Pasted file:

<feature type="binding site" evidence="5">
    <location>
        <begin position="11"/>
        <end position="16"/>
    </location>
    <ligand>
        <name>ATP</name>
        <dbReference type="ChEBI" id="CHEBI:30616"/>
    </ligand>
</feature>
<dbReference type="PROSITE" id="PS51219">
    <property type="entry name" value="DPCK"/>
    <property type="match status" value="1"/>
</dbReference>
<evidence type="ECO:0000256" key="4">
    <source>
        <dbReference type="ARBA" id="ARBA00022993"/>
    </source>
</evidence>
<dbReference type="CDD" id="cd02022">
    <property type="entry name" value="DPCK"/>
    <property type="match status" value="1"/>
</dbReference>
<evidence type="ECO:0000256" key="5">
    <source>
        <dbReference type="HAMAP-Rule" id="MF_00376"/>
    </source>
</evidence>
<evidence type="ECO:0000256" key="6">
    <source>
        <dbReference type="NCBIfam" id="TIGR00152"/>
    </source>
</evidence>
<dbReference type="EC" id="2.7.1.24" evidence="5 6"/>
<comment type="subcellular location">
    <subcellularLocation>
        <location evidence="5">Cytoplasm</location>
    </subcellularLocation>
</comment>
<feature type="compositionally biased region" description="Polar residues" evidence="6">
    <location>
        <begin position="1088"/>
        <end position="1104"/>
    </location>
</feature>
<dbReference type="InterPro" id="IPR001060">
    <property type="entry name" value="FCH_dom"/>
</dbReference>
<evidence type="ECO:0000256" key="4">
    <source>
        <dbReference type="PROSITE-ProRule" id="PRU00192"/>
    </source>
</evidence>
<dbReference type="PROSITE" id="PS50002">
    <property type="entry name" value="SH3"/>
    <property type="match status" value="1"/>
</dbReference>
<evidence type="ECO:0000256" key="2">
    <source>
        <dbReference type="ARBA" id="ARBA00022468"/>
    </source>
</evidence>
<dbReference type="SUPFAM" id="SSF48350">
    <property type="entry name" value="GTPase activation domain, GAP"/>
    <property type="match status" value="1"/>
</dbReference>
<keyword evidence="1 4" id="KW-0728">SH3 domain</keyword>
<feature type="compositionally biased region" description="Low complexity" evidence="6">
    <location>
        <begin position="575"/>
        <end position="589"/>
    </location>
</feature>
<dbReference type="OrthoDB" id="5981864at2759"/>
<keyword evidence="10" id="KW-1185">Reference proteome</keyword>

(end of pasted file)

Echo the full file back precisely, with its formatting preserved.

<feature type="binding site" evidence="5">
    <location>
        <begin position="11"/>
        <end position="16"/>
    </location>
    <ligand>
        <name>ATP</name>
        <dbReference type="ChEBI" id="CHEBI:30616"/>
    </ligand>
</feature>
<dbReference type="PROSITE" id="PS51219">
    <property type="entry name" value="DPCK"/>
    <property type="match status" value="1"/>
</dbReference>
<evidence type="ECO:0000256" key="4">
    <source>
        <dbReference type="ARBA" id="ARBA00022993"/>
    </source>
</evidence>
<dbReference type="CDD" id="cd02022">
    <property type="entry name" value="DPCK"/>
    <property type="match status" value="1"/>
</dbReference>
<evidence type="ECO:0000256" key="5">
    <source>
        <dbReference type="HAMAP-Rule" id="MF_00376"/>
    </source>
</evidence>
<evidence type="ECO:0000256" key="6">
    <source>
        <dbReference type="NCBIfam" id="TIGR00152"/>
    </source>
</evidence>
<dbReference type="EC" id="2.7.1.24" evidence="5 6"/>
<comment type="subcellular location">
    <subcellularLocation>
        <location evidence="5">Cytoplasm</location>
    </subcellularLocation>
</comment>
<feature type="compositionally biased region" description="Polar residues" evidence="6">
    <location>
        <begin position="1088"/>
        <end position="1104"/>
    </location>
</feature>
<dbReference type="InterPro" id="IPR001060">
    <property type="entry name" value="FCH_dom"/>
</dbReference>
<evidence type="ECO:0000256" key="4">
    <source>
        <dbReference type="PROSITE-ProRule" id="PRU00192"/>
    </source>
</evidence>
<dbReference type="PROSITE" id="PS50002">
    <property type="entry name" value="SH3"/>
    <property type="match status" value="1"/>
</dbReference>
<evidence type="ECO:0000256" key="2">
    <source>
        <dbReference type="ARBA" id="ARBA00022468"/>
    </source>
</evidence>
<dbReference type="SUPFAM" id="SSF48350">
    <property type="entry name" value="GTPase activation domain, GAP"/>
    <property type="match status" value="1"/>
</dbReference>
<keyword evidence="1 4" id="KW-0728">SH3 domain</keyword>
<feature type="compositionally biased region" description="Low complexity" evidence="6">
    <location>
        <begin position="575"/>
        <end position="589"/>
    </location>
</feature>
<dbReference type="OrthoDB" id="5981864at2759"/>
<keyword evidence="10" id="KW-1185">Reference proteome</keyword>